If you're shotgunning your query out to every agent you see, you aren't only decreasing your chance of getting interest, but you're also clogging up the system and decreasing the chances that others' books will be seen in a timely fashion. So take the time to do your research. Please. Or if researching this feels overwhelming, hire me to help you tackle this process so you can move forward with confidence.

Follow the Guidelines

In a similar vein, it's important to follow the guidelines. Which guidelines am I talking about? There are several categories.

Genre guidelines

First, know your book's genre and the expectations readers have of this genre. This includes the accepted word count ranges for the genre. While it's (unfortunately) common to see "don't worry about word count" advice in social media groups for writers, the truth is that agents use word count expectations to evaluate if they even want to read your synopsis and/or sample. If they peek at your query letter and your word count is well below the expected range, they will assume your story is not well-developed. If they see a word count that is above the expected range, they will assume that your novel is bloated/overwritten and will require a lot of revision before it could be sold to a publisher. In either case, being outside of the expected word count range hurts your chances.

Second, know the genre you are actually writing in. If you classify your book as an epic fantasy but it's really paranormal romance, for example, the agent will read through your query materials and shake their head before passing on it. This doesn't mean that you can't have elements of multiple genres—e.g., "paranormal" + "romance"—but you do need to know how your book fits into these categories. Another way to think about this is to consider what books yours might sit next to on a shelf (and perhaps that will help you think of comp titles, too!).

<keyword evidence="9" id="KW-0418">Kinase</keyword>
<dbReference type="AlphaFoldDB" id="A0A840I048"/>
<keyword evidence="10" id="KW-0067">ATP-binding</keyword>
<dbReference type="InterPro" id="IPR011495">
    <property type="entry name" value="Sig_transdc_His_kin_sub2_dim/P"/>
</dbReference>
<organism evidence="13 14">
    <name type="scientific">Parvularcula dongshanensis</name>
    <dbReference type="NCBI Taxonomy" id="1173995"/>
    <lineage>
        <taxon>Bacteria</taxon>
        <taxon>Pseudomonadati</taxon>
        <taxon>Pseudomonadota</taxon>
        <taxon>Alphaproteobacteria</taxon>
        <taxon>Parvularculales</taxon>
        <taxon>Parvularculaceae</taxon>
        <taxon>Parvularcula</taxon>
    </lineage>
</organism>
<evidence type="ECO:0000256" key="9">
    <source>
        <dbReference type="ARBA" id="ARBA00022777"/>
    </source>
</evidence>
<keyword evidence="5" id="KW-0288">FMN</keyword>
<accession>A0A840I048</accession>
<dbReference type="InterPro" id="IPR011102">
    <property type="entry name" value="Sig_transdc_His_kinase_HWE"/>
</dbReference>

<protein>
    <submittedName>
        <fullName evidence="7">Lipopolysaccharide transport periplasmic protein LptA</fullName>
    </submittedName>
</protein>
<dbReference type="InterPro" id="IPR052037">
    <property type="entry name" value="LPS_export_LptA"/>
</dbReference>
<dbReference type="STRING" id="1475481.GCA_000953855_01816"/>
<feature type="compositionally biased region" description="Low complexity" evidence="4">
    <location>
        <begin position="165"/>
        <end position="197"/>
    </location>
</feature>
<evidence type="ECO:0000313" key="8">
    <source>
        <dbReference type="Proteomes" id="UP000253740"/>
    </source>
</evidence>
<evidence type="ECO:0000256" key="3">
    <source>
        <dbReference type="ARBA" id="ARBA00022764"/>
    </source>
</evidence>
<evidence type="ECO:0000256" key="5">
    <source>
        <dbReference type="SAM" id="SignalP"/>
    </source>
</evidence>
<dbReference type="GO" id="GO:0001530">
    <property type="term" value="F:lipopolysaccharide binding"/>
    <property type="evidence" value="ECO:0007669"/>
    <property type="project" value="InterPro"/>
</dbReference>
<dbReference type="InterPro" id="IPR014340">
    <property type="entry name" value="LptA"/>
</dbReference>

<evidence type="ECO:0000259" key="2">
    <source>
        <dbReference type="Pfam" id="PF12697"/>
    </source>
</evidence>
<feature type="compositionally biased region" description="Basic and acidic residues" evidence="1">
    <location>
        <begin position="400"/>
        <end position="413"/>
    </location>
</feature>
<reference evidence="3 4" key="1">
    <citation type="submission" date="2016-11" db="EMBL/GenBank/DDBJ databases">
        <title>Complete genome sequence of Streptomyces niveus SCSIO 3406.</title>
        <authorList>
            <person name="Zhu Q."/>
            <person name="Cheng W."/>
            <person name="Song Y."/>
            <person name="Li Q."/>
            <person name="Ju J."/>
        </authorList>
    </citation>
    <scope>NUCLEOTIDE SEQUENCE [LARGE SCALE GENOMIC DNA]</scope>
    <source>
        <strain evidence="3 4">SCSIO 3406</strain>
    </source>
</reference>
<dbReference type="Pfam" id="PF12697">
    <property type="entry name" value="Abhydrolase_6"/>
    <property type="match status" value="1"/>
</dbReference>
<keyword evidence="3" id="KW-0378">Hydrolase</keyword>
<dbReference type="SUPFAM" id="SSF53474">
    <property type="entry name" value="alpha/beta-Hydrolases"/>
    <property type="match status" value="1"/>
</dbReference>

Agent guidelines

Every agent has their own specific guidelines about how to submit query materials (email or website form, for example). It is incredibly important to follow these guidelines to the letter. Why? Because if you don't you are showing the agent that you don't care about the details, and/or that you don't respect them! Since your relationship with an agent is a business relationship, that's not going to make them want to offer to work with you. Make sure you put your best foot forward by following the submission instructions.

Ready Your Mindset

Querying is not easy, but your mindset is crucial to getting through this process in a constructive way. Before you start to query, remind yourself of why you write. Do what you can to be prepared, as I've outlined above. Then, once you hit "send" on those first queries, start a new project or take some intentional time to fill your creative cup. Waiting around to hear from agents will only bring you down, so take stock of what you need creatively and do that instead of twiddling your thumbs and refreshing your email every two seconds.

Remember, you don't have to do this alone. Check out my pitch packages to learn more about how I can partner with you during the querying process.